A Tale of Two Cities: NO 93, SAC 67
New Orleans/Oklahoma City Hornets
After enduring a gut-wrenching 18-64 season by the hometown basketball team in 2004-05, the city of New Orleans endured one of the worst natural disasters in U.S. history during the offseason. It’s safe to say that it can’t get much worse.
In their first game at their temporary home in Oklahoma City, the Hornets blew out the Kings by 26 points, getting great games from youngster J.R. Smith (19 points, 5 rebounds, 3 assists, 1 turnover) and rookie Chris Paul (13 points, 8 rebounds, 4 assists, 2 steals). Even more encouraging for Byron Scott’s crew was the fact that they dominated without a meaningful contribution from newly-acquired swingman Desmond Mason, who played only 16 minutes and scored only 1 point. Count on Mason to start scoring in bunches once he gets the hang of the offense.
So are we looking at a juggernaut this season in Oklahoma City? Probably not. Are we looking at a winning team? Um, no. So what can we expect? Highlight reel dunks from Smith and Mason, head-turning passes by Chris Paul and Speedy Claxton, a ton of blocks for “The Birdman” Chris Andersen, and tremendous improvement from the top of the roster to the bottom. This might actually be a fun team to watch. After a year like these players and this city have had, that in itself is cause for celebration. Right!?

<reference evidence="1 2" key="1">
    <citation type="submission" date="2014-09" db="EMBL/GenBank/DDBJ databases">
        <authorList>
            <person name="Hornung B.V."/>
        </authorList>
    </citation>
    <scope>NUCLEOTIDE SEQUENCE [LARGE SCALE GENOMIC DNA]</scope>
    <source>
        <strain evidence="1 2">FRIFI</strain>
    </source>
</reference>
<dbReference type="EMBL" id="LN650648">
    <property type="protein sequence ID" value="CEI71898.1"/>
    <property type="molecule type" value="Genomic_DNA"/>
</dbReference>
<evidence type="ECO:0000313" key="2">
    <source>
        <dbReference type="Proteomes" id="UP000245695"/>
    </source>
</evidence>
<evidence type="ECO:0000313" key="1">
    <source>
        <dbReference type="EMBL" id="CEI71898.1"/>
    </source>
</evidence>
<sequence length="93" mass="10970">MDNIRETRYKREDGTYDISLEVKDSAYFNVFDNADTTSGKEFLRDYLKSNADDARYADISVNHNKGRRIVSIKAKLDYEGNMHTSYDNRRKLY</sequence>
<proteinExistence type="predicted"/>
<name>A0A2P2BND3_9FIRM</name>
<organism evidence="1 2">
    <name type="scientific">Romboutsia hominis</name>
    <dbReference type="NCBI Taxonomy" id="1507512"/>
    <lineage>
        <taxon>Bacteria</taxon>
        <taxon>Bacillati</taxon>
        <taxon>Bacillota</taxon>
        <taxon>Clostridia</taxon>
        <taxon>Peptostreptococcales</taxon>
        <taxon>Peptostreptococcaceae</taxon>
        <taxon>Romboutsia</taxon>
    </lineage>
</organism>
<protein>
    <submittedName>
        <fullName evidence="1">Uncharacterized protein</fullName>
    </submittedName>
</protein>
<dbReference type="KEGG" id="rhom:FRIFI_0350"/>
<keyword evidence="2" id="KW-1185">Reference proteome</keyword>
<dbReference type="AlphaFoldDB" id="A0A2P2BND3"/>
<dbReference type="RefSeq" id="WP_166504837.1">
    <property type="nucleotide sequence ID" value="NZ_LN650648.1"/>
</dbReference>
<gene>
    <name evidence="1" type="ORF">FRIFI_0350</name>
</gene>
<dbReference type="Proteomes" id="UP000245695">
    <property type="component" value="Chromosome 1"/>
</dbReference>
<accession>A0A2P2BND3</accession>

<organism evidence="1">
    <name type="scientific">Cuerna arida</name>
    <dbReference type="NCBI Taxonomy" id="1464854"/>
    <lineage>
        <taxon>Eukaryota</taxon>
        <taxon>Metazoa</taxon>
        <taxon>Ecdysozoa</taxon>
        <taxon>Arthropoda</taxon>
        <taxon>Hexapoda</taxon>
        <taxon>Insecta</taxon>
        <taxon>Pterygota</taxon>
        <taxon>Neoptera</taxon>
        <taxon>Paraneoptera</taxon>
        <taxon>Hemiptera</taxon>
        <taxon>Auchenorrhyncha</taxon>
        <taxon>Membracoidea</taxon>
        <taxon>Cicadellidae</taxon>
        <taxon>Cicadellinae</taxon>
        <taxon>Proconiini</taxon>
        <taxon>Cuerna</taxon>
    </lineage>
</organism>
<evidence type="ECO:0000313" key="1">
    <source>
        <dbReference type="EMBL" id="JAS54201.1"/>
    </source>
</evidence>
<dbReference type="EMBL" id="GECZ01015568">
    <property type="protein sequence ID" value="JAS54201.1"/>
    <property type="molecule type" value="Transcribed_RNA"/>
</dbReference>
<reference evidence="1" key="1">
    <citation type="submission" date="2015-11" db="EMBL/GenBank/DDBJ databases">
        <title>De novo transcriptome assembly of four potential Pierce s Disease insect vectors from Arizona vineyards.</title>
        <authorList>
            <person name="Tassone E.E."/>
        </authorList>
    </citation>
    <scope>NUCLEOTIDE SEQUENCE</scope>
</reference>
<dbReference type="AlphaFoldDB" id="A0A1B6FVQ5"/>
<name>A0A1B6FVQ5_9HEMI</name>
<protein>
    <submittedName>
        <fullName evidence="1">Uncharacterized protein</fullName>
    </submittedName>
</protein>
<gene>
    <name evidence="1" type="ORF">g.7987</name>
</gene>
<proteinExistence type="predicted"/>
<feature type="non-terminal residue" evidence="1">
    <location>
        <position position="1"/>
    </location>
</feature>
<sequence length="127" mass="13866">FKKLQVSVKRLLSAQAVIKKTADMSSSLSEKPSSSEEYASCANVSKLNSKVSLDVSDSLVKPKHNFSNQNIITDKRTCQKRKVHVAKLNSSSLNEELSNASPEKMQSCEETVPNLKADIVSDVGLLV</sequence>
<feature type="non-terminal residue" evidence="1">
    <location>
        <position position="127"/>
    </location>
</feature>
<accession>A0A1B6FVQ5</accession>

How do you get blown out by 26 points by the Hornets?
It’s a good question, and one that we won’t be able to answer until the new-look Kings get some more games under their belt.
After making wholesale roster changes in the middle of last season, replacing C-Webb and Doug Christie in the starting lineup with Kenny Thomas and Cuttino Mobley, the Kings shook things up again in the offseason by inserting Shareef Abdur-Rahim and Bonzi Wells in the same two spots.
Suffice it to say, the early returns aren’t promising. Sacto fans who have become accustomed to winning have a wicked collective hangover this morning. The Queens shot a miserable 31.2% from the field and looked very weak on defense against a team whose offense was rated dead last in the league last year.
The good news is that the Kings turned the ball over “only” 18 times on a night when nothing seemed to be working. Coach Rick Adelman has his work cut out for him this year with a roster full of NBA retreads, but he’s one of the best in the business.
Do the 2005-06 Kings have what it takes to return to their perennial pretty-goodness?